The Queen's Speech has revealed that the government still plans to make it easier for security and police services to spy on e-mails, phone calls and internet activity.
By submitting your personal information, you agree that TechTarget and its partners may contact you regarding relevant content, products and special offers.
But after civil liberties groups raised concerns that the proposed changes could lead to blanket surveillance of the entire UK population, the government has promised "strict safeguards".
The Draft Communications Bill is designed to update existing procedures for allowing access to "vital" information such as phone numbers and e-mail addresses, but will not allow access to the content of conversations without a warrant, according to the BBC.
The aim of the proposed legislation is to update the rules on how information can be collected and retained by mobile and internet firms to ensure such data "remains available" to the authorities.
The draft legislation would enable police to see which websites someone visits, but would still limit access to details of when conversations took place, for how long and where someone was when they made a call.
Home secretary Theresa May has insisted all along that the changes are needed to protect citizens from terrorists and paedophiles, but deputy prime minister Nick Clegg promised the "highest possible safeguards" on security service powers to quell opposition to the plans within his party.
The safeguards outlined by the draft bill include:
- A 12-month limit on retaining data
- Measures to prevent unauthorised access
- Independent supervision
Despite the safeguards, campaign group Liberty said the proposals threatened individual privacy. The group also accused the coalition of reneging on its pledge to protect citizens' rights and freedoms.
Lib Dem president Tim Farron said his party would not back any "authoritarian" proposals, while senior Conservative backbencher David Davis said the move was an "unjustified extension of surveillance".
Keeping privacy rights intact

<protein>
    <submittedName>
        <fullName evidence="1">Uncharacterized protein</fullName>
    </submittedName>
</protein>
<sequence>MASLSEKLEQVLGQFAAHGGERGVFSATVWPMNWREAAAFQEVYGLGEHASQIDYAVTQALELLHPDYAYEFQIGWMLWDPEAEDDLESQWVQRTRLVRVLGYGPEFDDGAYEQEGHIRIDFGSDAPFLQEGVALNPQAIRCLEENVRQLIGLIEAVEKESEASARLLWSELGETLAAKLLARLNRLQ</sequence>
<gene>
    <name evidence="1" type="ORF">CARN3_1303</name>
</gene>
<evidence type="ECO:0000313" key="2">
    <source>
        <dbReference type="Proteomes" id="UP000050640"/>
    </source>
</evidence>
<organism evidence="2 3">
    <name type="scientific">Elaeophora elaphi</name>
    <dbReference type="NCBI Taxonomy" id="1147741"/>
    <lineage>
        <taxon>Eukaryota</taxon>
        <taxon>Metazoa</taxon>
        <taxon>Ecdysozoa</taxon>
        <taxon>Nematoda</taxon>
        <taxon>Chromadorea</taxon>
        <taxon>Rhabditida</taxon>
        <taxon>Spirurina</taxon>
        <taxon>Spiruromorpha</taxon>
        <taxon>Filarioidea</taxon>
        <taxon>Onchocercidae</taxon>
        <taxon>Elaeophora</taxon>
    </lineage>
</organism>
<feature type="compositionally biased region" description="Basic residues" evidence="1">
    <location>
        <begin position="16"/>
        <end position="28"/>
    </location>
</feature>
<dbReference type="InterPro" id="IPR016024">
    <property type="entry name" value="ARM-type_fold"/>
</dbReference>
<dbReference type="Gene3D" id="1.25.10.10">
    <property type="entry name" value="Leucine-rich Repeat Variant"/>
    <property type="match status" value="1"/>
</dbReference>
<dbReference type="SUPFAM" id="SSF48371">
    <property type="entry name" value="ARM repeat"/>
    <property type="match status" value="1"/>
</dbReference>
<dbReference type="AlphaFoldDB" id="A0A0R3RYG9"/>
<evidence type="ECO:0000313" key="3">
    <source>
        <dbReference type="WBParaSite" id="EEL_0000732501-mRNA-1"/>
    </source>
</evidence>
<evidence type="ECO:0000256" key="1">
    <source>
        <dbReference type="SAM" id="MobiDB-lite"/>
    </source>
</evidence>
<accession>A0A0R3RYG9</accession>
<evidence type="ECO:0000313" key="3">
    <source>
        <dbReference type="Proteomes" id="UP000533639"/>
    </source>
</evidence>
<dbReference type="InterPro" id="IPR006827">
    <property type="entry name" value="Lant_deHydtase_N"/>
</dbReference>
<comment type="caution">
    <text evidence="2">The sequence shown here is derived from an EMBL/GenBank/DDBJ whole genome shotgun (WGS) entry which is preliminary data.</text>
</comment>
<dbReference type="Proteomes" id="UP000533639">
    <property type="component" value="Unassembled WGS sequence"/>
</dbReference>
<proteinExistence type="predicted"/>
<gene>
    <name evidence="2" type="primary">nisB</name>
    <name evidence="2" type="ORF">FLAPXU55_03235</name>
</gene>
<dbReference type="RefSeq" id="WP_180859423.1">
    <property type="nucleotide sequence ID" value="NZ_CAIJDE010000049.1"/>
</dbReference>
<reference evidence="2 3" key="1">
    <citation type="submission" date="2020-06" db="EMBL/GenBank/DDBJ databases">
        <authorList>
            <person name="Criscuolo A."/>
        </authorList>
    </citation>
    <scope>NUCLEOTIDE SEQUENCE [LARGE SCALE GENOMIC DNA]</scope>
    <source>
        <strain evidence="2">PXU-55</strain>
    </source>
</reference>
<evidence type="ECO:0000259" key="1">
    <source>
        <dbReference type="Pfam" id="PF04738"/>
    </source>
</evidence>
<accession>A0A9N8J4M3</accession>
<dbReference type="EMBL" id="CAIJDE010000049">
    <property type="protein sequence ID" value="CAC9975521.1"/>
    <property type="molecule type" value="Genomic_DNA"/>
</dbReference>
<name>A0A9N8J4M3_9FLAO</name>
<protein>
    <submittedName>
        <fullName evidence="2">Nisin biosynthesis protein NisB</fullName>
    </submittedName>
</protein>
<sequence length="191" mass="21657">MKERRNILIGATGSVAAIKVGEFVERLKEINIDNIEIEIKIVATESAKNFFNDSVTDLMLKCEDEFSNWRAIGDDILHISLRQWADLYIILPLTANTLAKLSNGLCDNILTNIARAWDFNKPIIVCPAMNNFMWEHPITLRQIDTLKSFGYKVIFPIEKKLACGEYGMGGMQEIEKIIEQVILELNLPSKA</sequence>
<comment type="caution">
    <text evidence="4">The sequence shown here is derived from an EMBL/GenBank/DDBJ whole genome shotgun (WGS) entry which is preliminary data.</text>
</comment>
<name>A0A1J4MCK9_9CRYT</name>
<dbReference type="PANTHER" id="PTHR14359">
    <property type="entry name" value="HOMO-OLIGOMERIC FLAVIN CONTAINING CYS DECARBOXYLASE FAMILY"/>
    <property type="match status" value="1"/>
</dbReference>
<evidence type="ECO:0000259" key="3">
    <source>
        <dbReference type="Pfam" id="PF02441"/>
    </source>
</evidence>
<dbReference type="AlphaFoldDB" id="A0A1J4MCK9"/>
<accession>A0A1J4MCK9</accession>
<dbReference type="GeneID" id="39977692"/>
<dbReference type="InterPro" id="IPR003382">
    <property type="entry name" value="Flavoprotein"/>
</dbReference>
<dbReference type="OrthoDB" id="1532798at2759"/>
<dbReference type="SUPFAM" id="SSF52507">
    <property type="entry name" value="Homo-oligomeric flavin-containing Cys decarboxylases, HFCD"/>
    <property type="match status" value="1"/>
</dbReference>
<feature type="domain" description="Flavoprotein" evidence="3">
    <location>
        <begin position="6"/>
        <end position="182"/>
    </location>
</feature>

The draft legislation demonstrates the gulf between the pro-privacy camp in Europe and the increasingly "Big Brother" UK government, said Sarah Needham, data protection specialist at law firm Taylor Wessing.
"It is ironic that while Europe is currently discussing the expansion of individuals' rights to protect their data, the UK government seems set on removing protections for our private lives," she said.
According to Needham, the proposals make it easier for the government to access the ISPs' logs of websites and apps visited, and when and where and for how long phone calls were made, including those made over the internet, without the need for cumbersome authorisations.
It is ironic that while Europe is currently discussing the expansion of individuals' rights to protect their data, the UK government seems set on removing protections for our private lives
Sarah Needham, data protection specialist, Taylor Wessing
"Whether or not the new proposals will infringe our protective EU data protection laws depends on these restrictions, and the devil will be in the detail," she said.
To avoid infringing EU laws, the monitoring must be fair, justified and proportionate to the objective, said Needham, and ideally, privacy impact assessments would be undertaken before such data sharing takes place.
"The government has promised it will strengthen independent oversight and allow a complaints tribunal. However, the burning question is in what circumstances the right itself can be exercised," she said.
The proposed legislation is expected to face fierce opposition during its discussions by Parliament.